Ethics conflicts force us to choose when multiple ethical principles and values point to diametrically opposed resolutions. Often, a solution can be found where the unethical aspects of the resolution can be mitigated, but not this one. It is a tale of an ethics conflict without a satisfactory resolution.
I didn’t want to write this post. I considered waiting five years to write it, when the issue will be unavoidable and a decision mandatory. Today, however, is the day on which all of Boston, New England, and most of baseball will be honoring Red Sox designated hitter David Ortiz, who will be playing his finale regular season game after a 20 years career. His 2016 season is quite possibly the best year any professional baseball player has had as his final one; it is definitely the best season any batter has had at the age of 40 or more. Ortiz is an icon and a hero in Boston, for good reason. Ortiz was instrumental in breaking his team’s infamous 86-year long “curse” that saw it come close to winning the World Series again and again, only to fail in various dramatic or humiliating ways. He was a leader and an offensive centerpiece of three World Champion teams in 2004, 2007, and 2013. Most notably, his record as a clutch hitter, both in the regular season and the post season is unmatched. You can bring yourself up to speed on Ortiz’s career and his importance to the Red Sox, which means his importance to the city and its culture, for nowhere in America takes baseball as seriously as Beantown, here.
That’s only half the story for Ortiz. Much of his impact on the team, the town and the game has come from his remarkable personality, a unique mixture of intensity, charm, intelligence, generosity, pride and charisma. After the 2013 terrorist bombing of the Boston Marathon, which shook the city as much as any event since the Boston Massacre, Ortiz made himself the symbol of Boston’s anger and defiance with an emotional speech at Fenway Park. Then he put an exclamation point on his defiance by leading the Red Sox, a last place team the year before, to another World Series title.
Performance-based arguments against electing Ortiz to baseball’s Hall of Fame are, at this point, untenable. Entering his final game, Ortiz had 541 home runs, (17th all-time), 1,768 RBI, (22nd), and 632 doubles, (10th). He is only the third player in history to have more than 500 home runs and 600 doubles. He ranks among the greatest post season hitters in baseball history with 17 home runs, 60 RBI and 21 doubles. His postseason average is .295 with an on base percentage of .409, a slugging percentage of .553 and a .962 OPS (the sum of the two.) Most great players did worse in the post season than during the regular season, for the obvious reason: the competition was better. Ortiz was better, which informs regarding his character and dedication.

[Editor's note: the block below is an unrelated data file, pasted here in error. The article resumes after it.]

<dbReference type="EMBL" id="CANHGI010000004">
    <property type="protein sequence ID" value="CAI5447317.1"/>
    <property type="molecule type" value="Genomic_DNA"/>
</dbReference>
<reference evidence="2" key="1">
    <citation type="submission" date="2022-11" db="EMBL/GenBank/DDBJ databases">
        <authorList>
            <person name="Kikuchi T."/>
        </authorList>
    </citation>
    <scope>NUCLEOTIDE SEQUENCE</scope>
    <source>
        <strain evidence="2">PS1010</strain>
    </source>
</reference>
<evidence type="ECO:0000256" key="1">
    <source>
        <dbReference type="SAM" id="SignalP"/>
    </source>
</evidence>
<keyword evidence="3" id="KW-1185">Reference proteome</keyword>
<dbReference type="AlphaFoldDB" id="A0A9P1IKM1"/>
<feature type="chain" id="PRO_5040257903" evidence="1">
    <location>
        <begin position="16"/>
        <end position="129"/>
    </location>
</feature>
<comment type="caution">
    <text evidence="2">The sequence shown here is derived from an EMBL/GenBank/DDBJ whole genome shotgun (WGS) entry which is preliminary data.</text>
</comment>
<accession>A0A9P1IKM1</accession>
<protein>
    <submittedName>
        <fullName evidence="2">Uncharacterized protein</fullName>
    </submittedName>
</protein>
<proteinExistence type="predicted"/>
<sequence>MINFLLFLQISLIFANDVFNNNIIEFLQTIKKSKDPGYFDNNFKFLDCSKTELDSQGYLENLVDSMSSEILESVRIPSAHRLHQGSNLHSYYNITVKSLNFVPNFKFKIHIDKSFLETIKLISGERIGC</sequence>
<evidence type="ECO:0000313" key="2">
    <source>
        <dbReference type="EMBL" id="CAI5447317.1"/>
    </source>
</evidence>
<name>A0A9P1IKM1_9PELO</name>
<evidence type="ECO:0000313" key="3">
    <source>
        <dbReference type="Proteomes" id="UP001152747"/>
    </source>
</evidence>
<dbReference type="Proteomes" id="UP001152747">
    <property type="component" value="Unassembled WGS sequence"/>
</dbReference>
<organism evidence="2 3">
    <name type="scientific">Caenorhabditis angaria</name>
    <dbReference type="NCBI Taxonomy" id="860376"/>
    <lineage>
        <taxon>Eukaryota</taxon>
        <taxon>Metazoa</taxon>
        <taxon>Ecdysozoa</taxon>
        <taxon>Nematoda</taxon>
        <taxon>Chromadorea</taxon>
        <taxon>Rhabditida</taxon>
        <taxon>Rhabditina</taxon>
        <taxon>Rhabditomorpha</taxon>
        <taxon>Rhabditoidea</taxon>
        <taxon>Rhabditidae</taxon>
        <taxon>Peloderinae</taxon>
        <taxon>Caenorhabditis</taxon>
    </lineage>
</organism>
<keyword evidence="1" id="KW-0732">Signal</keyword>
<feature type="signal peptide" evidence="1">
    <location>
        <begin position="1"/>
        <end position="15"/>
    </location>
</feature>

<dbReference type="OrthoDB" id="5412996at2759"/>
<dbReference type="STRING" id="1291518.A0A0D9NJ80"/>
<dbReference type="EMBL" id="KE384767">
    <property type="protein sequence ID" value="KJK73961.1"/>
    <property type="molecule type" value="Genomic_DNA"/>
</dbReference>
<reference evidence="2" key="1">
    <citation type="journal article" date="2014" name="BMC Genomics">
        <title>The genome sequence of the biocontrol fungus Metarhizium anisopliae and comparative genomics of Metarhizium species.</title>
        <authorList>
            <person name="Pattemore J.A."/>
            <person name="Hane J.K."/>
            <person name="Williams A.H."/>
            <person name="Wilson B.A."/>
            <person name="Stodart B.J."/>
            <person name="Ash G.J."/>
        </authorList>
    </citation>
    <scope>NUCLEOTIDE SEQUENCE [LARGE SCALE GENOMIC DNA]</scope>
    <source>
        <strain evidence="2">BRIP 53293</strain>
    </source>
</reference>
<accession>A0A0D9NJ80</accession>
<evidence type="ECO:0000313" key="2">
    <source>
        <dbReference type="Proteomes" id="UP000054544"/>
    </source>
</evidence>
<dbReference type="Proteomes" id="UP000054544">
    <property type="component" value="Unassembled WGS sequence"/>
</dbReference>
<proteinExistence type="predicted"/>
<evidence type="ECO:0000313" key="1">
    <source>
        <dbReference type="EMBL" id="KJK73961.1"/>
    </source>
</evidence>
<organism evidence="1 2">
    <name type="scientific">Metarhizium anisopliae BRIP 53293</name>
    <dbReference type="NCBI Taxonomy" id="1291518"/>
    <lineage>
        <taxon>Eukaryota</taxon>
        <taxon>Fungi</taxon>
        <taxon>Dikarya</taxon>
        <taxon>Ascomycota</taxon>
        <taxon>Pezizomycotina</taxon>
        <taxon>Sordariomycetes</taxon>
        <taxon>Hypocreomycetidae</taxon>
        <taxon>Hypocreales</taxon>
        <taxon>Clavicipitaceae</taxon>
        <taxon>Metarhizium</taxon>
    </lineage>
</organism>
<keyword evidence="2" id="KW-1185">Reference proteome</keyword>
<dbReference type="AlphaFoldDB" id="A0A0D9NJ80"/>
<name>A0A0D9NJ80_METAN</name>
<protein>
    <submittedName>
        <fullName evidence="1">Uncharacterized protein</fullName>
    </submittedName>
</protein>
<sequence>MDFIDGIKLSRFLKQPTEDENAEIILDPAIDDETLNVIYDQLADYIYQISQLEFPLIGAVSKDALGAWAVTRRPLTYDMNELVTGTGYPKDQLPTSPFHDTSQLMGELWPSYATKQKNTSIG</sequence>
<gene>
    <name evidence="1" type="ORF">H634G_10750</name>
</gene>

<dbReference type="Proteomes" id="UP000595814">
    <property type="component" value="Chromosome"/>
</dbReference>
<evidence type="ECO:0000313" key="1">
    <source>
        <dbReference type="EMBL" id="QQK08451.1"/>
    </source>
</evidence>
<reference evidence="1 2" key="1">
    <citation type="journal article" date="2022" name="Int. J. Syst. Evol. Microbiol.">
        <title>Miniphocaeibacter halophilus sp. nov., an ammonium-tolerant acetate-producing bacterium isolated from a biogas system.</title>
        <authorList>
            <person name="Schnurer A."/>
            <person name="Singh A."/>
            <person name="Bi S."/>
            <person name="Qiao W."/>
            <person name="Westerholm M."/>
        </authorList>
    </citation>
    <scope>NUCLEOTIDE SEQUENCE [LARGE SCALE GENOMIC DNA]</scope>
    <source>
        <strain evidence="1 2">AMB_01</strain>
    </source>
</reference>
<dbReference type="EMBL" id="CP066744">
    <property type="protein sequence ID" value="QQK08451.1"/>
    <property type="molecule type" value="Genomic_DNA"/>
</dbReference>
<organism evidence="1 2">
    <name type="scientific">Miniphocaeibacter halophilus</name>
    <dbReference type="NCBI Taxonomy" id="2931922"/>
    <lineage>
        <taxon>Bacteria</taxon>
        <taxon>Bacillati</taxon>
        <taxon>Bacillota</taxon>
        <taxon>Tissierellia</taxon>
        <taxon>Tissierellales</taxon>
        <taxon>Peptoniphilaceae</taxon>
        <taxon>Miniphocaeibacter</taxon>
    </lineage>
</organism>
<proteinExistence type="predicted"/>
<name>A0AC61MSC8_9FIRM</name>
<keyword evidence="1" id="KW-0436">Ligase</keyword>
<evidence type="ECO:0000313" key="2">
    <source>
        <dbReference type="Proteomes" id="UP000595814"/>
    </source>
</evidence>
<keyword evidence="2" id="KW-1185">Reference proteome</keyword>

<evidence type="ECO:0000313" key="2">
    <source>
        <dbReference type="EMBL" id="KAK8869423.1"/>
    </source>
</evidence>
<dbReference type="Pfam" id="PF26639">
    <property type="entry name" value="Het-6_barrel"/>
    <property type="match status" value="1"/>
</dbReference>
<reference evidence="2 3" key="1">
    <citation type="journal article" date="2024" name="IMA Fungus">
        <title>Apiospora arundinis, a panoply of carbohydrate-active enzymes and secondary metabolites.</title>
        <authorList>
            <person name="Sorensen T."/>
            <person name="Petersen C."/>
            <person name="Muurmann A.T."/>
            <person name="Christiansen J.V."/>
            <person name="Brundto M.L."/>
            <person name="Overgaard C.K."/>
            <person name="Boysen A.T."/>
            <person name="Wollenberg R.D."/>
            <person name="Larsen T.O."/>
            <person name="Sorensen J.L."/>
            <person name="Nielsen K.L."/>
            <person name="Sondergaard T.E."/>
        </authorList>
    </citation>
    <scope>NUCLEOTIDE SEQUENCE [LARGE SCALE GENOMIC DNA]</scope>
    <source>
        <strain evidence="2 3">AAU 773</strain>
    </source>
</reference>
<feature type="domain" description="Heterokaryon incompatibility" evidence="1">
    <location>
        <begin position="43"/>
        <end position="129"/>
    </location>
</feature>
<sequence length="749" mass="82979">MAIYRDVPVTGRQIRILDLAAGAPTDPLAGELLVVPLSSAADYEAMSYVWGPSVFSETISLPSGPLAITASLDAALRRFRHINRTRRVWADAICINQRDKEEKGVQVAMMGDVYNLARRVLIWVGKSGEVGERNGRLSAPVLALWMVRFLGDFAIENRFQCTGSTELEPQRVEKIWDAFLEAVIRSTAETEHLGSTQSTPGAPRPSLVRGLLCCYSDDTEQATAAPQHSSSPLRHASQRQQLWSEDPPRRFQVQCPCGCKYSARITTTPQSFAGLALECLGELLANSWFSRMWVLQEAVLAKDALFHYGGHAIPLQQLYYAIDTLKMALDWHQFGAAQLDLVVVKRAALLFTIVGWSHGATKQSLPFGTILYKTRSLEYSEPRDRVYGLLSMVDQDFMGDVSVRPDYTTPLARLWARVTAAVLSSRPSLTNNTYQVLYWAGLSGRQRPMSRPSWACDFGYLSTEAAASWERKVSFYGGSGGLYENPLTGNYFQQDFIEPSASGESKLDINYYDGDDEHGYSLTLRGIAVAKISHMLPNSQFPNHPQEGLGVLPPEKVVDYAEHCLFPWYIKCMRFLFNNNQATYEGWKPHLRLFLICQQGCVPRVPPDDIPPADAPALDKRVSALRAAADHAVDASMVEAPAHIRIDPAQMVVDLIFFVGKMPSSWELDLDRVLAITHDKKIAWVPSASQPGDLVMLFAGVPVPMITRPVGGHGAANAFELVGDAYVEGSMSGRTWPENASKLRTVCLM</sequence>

The one lingering argument against admitting Ortiz to the ranks of Ruth, Williams, Aaron, Mays, Cobb, Hornsby, Griffey and the rest is that he has spent most of his career as a designated hitter, the American League’s 1973 invention, much reviled by National League fans and baseball traditionalists, designed to allow real batters relive fans from watching pitchers make fools of themselves at the plate. This makes him “half a player,” the argument goes. No designated hitter has ever been elected to the Hall, so that argument has prevailed so far. It was always a weak one—how did being lousy fielders like so many Hall of Fame sluggers make them greater players than one who never hurt his team at all with his glove? Now that a designated hitter has shown himself to be in the elite ranks of all the greatest batters, the argument sounds more like hysterical anti-DH bias than ever.
I should also note, before getting to the main point of this post, that I love Ortiz. I am a lifetime Red Sox fan, Boston born, bred and marinated, and Big Papi is special. He is one of the most interesting and admirable sports figures of my lifetime, and what he has meant to my city and my favorite sport is beyond quantifying. Few great athletes demonstrate persuasively that they are also great and admirable human beings. Ortiz is one of them.
Nonetheless, it is crucial that David Ortiz not be elected to the Hall of Fame when he becomes eligible five years from now, and that he never be admitted. On the matter of assessing the fitness for baseball honors of those who defiled the game by inflating their statistics, changing the outcome of games and harming players who abided by the rules, David Ortiz is a human slippery slope. Ortiz deserves to be in the Hall based on all admission criteria, including character and sportsmanship, but his admission will open the doors wide for players who are unfit, polluting the Hall of Fame and baseball’s values forever.